by David Bagley
About the author:
David is the maintainer of xlock
Interview of David Bagley
This is an interview with David Bagley. David is a unicycler
(yeah and before you as k I can juggle too), a vegetarian (I
love animals), and father of 2 cute girls. He is also the
maintainer of xlock.
LF: You maintain xlock, could
you tell me the history of xlock ?
D.Bagley: Well it all started when I got on an HP and
found there was no way to lock my screen on the X Window
System. I was familiar with xlock from Sun and although I new
of xscreensaver ... I preferred the modes from xlock. So I
ported xlock to the HP and added a few more modes (spline,
maze, sphere, hyper, helix, rock, & blot) most stolen from
xscreensaver. I asked Patrick Naughton, the original author of
xlock, if he would like to add it to his distribution. Patrick
said he was too busy and that I could maintain xlock.
LF: Under which OS or computer
do you maintain or test xlockmore ?
D.Bagley: I used to test using HP, SunOS, and VMS but
now I only have access to Solaris (work) and Linux (home).
LF: How many different kinds of
computers does this software support?
D.Bagley: I try to make it so its only requirements are
X and UNIX/VMS. I have a lead on an NT port but I am pretty
die-hard UNIX advocate. I added the requirement of an ANSI-C
compiler. It cut out a few old UNIX boxes but they can always
get gcc. This made maintenance a little easier since patches in
my mail would always come in ANSI-C.
LF: Do you know how many copies
of xlock now run in the world ( on Linux box, on BSD , on Sun,
on HP ...) May be hundred may be million ?
D.Bagley: Yeah I do not keep track. On many
distributions of Linux, xlock is loaded by default if they load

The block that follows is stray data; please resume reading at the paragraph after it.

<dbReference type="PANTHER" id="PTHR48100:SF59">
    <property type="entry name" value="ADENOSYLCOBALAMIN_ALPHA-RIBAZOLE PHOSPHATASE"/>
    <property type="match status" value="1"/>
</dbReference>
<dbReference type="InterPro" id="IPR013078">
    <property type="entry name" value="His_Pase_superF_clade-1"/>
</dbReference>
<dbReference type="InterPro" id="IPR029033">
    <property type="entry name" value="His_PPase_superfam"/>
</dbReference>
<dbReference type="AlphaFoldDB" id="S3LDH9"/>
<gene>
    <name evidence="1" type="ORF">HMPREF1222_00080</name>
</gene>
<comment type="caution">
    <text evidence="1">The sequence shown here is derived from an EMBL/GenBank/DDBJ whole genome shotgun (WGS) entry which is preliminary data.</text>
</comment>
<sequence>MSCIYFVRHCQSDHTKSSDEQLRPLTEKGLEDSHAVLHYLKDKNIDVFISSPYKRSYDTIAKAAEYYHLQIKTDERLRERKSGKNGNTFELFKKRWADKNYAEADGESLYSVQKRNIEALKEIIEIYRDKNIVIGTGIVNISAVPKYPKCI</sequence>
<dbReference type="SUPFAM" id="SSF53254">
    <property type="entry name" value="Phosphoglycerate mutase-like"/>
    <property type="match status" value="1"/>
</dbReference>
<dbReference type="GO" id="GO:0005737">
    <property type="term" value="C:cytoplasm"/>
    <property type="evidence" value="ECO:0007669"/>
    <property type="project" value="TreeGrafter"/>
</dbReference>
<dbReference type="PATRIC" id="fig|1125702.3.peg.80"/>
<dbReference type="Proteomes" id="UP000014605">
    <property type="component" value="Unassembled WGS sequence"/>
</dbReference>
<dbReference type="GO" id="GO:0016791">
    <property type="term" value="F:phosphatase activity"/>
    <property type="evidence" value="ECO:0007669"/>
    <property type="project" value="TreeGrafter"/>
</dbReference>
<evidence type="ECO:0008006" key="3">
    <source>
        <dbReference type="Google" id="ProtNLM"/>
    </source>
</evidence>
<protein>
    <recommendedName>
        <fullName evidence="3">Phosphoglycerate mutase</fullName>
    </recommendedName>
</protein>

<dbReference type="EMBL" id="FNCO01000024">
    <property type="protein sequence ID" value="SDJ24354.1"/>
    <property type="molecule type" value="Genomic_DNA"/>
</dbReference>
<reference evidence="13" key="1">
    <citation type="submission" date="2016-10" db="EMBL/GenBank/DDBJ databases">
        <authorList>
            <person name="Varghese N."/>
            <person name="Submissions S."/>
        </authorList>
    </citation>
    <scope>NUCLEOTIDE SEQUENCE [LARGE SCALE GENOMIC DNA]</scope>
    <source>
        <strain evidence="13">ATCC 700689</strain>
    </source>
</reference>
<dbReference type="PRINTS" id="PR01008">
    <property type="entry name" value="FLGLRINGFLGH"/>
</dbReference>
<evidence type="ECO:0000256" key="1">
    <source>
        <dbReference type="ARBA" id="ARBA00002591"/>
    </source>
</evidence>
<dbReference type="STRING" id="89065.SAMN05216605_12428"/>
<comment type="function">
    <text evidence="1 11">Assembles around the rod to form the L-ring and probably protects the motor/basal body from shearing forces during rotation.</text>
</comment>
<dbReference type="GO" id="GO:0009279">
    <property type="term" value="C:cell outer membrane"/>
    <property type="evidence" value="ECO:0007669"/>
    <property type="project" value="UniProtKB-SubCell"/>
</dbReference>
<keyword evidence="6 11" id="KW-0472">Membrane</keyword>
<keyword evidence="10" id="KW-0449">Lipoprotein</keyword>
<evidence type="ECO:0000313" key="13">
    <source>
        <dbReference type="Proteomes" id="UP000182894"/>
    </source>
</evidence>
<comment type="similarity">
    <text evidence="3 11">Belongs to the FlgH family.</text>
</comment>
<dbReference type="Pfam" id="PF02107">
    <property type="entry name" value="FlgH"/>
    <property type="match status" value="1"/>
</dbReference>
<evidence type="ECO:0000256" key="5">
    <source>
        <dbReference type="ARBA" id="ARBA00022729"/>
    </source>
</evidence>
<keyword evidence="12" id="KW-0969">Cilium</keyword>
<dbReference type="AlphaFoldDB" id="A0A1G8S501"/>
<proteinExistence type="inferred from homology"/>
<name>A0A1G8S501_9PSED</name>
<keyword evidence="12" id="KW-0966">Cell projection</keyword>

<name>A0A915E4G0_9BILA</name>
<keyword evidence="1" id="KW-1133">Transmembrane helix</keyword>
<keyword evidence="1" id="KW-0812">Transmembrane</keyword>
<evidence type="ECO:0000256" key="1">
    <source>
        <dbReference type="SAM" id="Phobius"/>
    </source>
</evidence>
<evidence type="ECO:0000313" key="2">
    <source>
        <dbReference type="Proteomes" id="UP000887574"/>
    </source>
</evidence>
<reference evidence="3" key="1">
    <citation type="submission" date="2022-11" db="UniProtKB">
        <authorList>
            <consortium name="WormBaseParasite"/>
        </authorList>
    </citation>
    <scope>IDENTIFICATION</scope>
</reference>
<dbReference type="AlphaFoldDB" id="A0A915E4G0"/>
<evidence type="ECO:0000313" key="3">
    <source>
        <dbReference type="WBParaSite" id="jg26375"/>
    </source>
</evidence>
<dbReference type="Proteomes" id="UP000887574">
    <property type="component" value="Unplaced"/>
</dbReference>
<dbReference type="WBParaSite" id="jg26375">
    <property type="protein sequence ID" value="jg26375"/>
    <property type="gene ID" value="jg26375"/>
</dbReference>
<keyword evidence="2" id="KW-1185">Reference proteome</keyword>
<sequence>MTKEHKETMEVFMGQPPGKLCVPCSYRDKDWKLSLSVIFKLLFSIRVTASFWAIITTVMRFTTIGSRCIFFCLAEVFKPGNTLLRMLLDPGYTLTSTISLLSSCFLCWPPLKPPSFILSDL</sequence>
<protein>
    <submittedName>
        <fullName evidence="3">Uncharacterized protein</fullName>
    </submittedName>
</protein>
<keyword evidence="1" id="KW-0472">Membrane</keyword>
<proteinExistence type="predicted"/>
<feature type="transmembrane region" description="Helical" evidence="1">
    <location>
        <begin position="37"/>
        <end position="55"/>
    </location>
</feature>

the X, so it could be up there.
LF: The license I prefer for
software, is cardware, everyone who likes your software should
send you a post card ? :) look at
http://www.xbae.syd.net.au/postcards.html you could see my name
D.Bagley: Yeah. I prefer BSD style copyright. I prefer
as few restrictions as possible while preserving the author's
name on the code. Also I can not really change it anyway since
I am not the original author of xlock. How about Belgian
Chocolate ware... if you live in Belgium and use xlock you are
required to send 500g of assorted chocolates (no coconut
LF: On how many computers is
the software installed (may be with all Linux, on BSD Sun, on
HP , on .....)?
D.Bagley: I don't know. My estimate is to multiply my
monthly mail by 1000. So I guess maybe 80000 know enough about
xlock to run it from the command line. (I find Christmas time
depressing because I do not get much xlock mail :( ).
LF: What kind of problems do
you encounter with xlock ?
D.Bagley: Finding time. There is so much I would like to
do. I am always suffering from sleep deprivation. After 5 years
maintaining xlock, there are parts of xlock where I am not
comfortable changing. I usually try to tackle easy problems
first in my extensive TODO list. TrueColor problems are hard
for me to figure out, especially lately since I no longer have
a 24 bit display to play with. :(
LF: xlock(more) has around 70
modes ? Which one do you prefer, and why ?
D.Bagley: Yeah I recently counted 90. Its getting out of
hand. I guess I like the "boring" life modes, and ant, crystal,
and penrose. Fixing up "life" was one of my initial
inspirations in taking on xlockmore. Some of the initial life
configurations in the Sun version of xlock have small mistakes
which cause them to eventually die. Penrose is really neat
besides all the complicated math behind it, it sometimes makes
mistakes and it later figures out that it can not tile anymore
without creating an imperfection (run with -verbose to have it
LF: How many people work on
this software ?
D.Bagley: I usually have 6 or so regulars who bombard me
with fixes and updates. Many others have sent patches,
suggestions and modes. I want to take this time to especially
thank Jouk Jansen who has been helping me very consistently for
many years (author of the crystal mode).
LF: Do you think the command
line interface is dead, and now everything is GUI (Graphical
D.Bagley: Its kind of sad. I think I can get more work
out of a command line than a mouse. I still like games like
Adventure and hack too. Its kind of restrictive to have text
screensavers though... the only thing I can think of hand is
falling letters. ( without intervue ) ( SCO got one